Tropical Storm Isaac Path: 7 Years After Katrina NOLA Braces for Impact

I woke up this morning looking forward to my typical Sunday morning ritual: This Week with George Stephanopoulos, Fox News Sunday with Chris Wallace, and Face the Nation followed by Meet the Press

I knew there was activity in the Gulf and that Hurricane Isaac had been felt by Haiti. It was my understanding that Isaac would meander around Florida, maybe putting a dent in the Republican National Convention but not expected to be anything major. 

I didn't get a chance to watch Meet the Press today, our local NBC affiliate switched to weather updates once it was realized that Isaac seemed to be headed more west than previously projected. I figured it'd be a tropical storm or maybe even a category 2 hurricane; these are not buzzwords for people of the Gulf. A couple of years ago, I slept through a tropical storm and I'm a light sleeper. Rain and lots of it, even flooding, is a part of NOLA summers. Then, I saw the tweet...

NOLA.com, the website version of New Orleans’s Times-Picayune live-tweeted the press conferences of NOLA Mayor Mitch Landrieu and Louisiana Governor Bobby Jindal. One of the site's tweets was how I discovered we were under a State of Emergency. I knew residents of Grand Isle were to be evacuated but it's a town in Jefferson Parish that is connected to the state by Highway 1 and is on a barrier island in the Gulf. That's to be expected, right? 

What I wasn't expecting was for Greater New Orleans to be in danger of a direct hit, local schools to close until Thursday, grocery store parking lots full to capacity, overcrowded gas stations and lines to ATMs that stretch out into the street. I wasn't expecting friends from other parts of the country to send their well wishes or for other friends to make sure my tank was full and I had my evacuation plan together. It's amazing how quickly things change. 

I know and am thankful that I am fortunate, I was able to fill my tank and I have several places to go in the event I need to evacuate. My prayers are with those who do not have those opportunities and options. It was just yesterday that I mentioned a hurricane at the end of the month is deadly, literally. Toward the end of the month, so many people are low on resources, especially those who survive on fixed incomes. I'm sure the world sees us as an adventurous lot, but many people don't evacuate because they lack resources; that's worth noting and keeping in mind. 

I don't have a clue where this journey will lead. Hopefully, nowhere (right now, it looks like we'll just have a lot of rain and wind). Maybe, with my family in Shreveport. No matter where I go or with whom I travel, my heart will be with the people of this city I so terribly love. How cruel that a Hurricane is scheduled to hit New Orleans exactly -- exactly as in the same day, August 29 -- seven years after Hurricane Katrina.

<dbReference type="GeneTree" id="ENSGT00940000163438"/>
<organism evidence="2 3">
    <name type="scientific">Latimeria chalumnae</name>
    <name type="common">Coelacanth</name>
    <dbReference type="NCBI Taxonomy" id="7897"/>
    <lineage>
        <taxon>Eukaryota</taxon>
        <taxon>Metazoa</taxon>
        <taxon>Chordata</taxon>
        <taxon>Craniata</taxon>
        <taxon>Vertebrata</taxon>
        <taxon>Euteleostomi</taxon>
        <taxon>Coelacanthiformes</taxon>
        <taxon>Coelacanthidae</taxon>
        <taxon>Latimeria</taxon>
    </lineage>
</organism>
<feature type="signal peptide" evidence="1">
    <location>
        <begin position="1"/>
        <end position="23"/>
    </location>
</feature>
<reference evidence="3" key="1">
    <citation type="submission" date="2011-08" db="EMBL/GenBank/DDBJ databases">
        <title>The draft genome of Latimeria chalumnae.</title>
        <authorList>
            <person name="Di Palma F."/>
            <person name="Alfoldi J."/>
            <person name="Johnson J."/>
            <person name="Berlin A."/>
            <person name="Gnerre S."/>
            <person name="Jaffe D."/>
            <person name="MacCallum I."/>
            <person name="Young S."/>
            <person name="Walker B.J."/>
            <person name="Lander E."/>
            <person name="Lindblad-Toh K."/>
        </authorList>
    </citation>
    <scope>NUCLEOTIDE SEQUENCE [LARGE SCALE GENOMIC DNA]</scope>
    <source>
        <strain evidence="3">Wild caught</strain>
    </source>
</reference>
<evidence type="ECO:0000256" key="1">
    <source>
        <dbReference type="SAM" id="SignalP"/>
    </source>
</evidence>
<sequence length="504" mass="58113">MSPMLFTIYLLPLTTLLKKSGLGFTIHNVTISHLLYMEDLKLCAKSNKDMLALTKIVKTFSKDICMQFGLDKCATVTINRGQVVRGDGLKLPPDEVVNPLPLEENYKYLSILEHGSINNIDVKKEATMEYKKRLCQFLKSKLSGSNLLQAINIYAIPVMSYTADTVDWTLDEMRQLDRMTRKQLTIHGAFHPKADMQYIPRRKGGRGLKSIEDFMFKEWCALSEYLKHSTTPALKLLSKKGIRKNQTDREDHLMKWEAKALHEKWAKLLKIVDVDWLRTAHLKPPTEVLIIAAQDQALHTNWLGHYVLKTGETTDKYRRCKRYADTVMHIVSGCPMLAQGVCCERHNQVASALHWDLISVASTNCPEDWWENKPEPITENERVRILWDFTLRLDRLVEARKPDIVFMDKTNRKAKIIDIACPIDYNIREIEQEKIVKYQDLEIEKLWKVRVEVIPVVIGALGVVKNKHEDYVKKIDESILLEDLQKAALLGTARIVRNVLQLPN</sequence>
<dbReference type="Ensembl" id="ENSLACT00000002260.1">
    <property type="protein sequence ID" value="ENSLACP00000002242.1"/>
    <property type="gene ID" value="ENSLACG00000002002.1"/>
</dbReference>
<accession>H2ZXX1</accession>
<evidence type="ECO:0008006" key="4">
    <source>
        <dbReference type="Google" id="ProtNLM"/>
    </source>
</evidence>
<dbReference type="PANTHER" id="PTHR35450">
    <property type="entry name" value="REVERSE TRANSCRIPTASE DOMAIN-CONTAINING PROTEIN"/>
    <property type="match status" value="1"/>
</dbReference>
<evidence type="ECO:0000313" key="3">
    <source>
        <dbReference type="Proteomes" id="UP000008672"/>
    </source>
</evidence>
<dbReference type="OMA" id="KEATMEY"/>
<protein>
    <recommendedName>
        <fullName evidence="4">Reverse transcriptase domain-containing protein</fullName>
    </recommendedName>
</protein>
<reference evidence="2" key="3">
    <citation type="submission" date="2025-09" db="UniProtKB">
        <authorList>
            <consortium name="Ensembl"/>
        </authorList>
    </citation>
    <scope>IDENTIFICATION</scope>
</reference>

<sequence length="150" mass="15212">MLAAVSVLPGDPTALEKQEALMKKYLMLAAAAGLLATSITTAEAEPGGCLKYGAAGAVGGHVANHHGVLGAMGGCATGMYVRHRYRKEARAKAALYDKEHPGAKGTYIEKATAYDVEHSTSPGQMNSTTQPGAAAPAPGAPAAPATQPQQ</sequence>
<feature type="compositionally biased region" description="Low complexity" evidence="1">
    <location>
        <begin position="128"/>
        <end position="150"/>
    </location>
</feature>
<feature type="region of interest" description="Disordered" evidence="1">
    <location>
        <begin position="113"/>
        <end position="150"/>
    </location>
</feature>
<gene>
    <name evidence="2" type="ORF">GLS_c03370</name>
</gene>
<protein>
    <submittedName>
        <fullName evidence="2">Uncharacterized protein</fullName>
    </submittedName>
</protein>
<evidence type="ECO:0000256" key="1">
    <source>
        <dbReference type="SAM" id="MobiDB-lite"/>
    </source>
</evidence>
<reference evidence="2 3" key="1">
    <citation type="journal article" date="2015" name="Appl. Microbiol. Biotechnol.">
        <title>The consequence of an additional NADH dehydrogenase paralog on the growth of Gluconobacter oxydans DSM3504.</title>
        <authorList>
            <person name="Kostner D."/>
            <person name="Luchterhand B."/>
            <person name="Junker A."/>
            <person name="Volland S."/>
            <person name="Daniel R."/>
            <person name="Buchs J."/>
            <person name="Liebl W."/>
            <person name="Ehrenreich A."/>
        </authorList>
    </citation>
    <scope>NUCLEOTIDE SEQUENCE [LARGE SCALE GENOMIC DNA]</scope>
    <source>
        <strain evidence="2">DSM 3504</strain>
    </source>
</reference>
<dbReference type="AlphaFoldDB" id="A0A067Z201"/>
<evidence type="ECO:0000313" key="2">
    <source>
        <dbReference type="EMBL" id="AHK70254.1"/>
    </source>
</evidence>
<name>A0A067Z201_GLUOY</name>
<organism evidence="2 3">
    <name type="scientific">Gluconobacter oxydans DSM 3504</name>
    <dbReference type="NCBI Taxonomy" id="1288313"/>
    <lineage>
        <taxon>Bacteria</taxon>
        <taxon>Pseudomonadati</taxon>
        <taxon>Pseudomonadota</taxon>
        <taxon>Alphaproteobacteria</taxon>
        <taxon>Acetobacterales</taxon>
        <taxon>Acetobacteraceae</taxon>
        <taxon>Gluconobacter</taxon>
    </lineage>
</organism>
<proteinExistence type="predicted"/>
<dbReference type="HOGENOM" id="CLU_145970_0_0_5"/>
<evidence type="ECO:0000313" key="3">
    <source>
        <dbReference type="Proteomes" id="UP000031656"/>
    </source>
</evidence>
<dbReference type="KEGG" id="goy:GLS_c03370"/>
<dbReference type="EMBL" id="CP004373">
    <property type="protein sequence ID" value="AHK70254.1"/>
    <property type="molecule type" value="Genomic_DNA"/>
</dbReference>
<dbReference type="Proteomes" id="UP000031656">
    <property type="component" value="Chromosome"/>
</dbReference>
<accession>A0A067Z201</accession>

This is merely a collection of thoughts that are likely as mumbled as they are in my brain. It is my hope that this is a short-lived adventure and next week I'll be laughing at myself for seeming overly dramatic. Either way, I'll keep you posted if I can and if there's something to say. 

UPDATE

Aug. 27, 11:30 AM

Louisiana Governor Bobby Jindal is now giving a press conference to provide updates on Isaac. 20 parishes (Louisiana's version of counties) are under hurricane warnings. 20 - 30% chance of hurricane force winds in SE Louisiana, these winds can last 8 - 10 hours. Because Hurricane Isaac is predicted to be a slow-moving system, the region will expect lost of rain. Up to five feet of surges. 

SE Louisiana can start to see tropical storm weather as early as late tonight. 

For updates on mandatory evacuations, visit: http://topics.nola.com/tag/isaac-evacuations/index.html

Twenty-three parishes have called a State of Emergency.

St. Charles Parish is the currently the only one to call a parish-wide mandatory evacuation.

Shelters are open in Baton Rouge, Alexandria, Shreveport, and Bastrop. 

"If anyone is considering evacuating, today is the day to do it," say Jindal. 

Contraflow is ready if needed, but does not seem needed at this point. 

 

Aug. 27, 12:00 PM

New Orleans Mayor Mitch Landrieu has advised residents who are not protected by levees (Venetians Island and Irish Bayou) to evacuate today. He also notes there is a chance for significant flooding within the city. 

Winds will be 75 - 90 MPH with gusts even stronger. 

Landrieu: If you plan to go, now would be the time...follow common sense guidelines.

New Orleans city hall will be closed, at least, until Thursday. 

Mayor Landrieu reports that the White House is fully engaged and working with the city. 

After both press conferences, the sense of urgency is not as strong as yesterday. Many residents have decided to remain in the area due to Isaac being expected to land as a category 1 storm.